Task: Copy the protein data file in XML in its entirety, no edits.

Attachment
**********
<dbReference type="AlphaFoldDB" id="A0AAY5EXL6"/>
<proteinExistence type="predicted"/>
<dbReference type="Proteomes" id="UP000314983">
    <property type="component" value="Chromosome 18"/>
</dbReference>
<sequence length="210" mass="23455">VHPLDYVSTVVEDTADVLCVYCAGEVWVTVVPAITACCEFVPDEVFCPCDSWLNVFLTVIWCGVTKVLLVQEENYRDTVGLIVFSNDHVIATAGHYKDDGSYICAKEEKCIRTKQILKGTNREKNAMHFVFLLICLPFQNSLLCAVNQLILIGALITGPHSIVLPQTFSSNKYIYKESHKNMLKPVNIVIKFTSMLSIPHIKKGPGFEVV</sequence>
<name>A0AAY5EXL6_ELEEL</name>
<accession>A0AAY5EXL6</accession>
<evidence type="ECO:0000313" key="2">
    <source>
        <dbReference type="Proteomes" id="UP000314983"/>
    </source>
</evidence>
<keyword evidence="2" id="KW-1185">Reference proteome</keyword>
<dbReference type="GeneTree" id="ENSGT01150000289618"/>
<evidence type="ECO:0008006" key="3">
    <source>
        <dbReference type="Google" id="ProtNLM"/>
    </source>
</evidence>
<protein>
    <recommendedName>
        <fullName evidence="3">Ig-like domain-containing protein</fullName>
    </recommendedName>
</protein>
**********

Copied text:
<dbReference type="AlphaFoldDB" id="A0AAY5EXL6"/>
<proteinExistence type="predicted"/>
<dbReference type="Proteomes" id="UP000314983">
    <property type="component" value="Chromosome 18"/>
</dbReference>
<sequence length="210" mass="23455">VHPLDYVSTVVEDTADVLCVYCAGEVWVTVVPAITACCEFVPDEVFCPCDSWLNVFLTVIWCGVTKVLLVQEENYRDTVGLIVFSNDHVIATAGHYKDDGSYICAKEEKCIRTKQILKGTNREKNAMHFVFLLICLPFQNSLLCAVNQLILIGALITGPHSIVLPQTFSSNKYIYKESHKNMLKPVNIVIKFTSMLSIPHIKKGPGFEVV</sequence>
<name>A0AAY5EXL6_ELEEL</name>
<accession>A0AAY5EXL6</accession>
<evidence type="ECO:0000313" key="2">
    <source>
        <dbReference type="Proteomes" id="UP000314983"/>
    </source>
</evidence>
<keyword evidence="2" id="KW-1185">Reference proteome</keyword>
<dbReference type="GeneTree" id="ENSGT01150000289618"/>
<evidence type="ECO:0008006" key="3">
    <source>
        <dbReference type="Google" id="ProtNLM"/>
    </source>
</evidence>
<protein>
    <recommendedName>
        <fullName evidence="3">Ig-like domain-containing protein</fullName>
    </recommendedName>
</protein>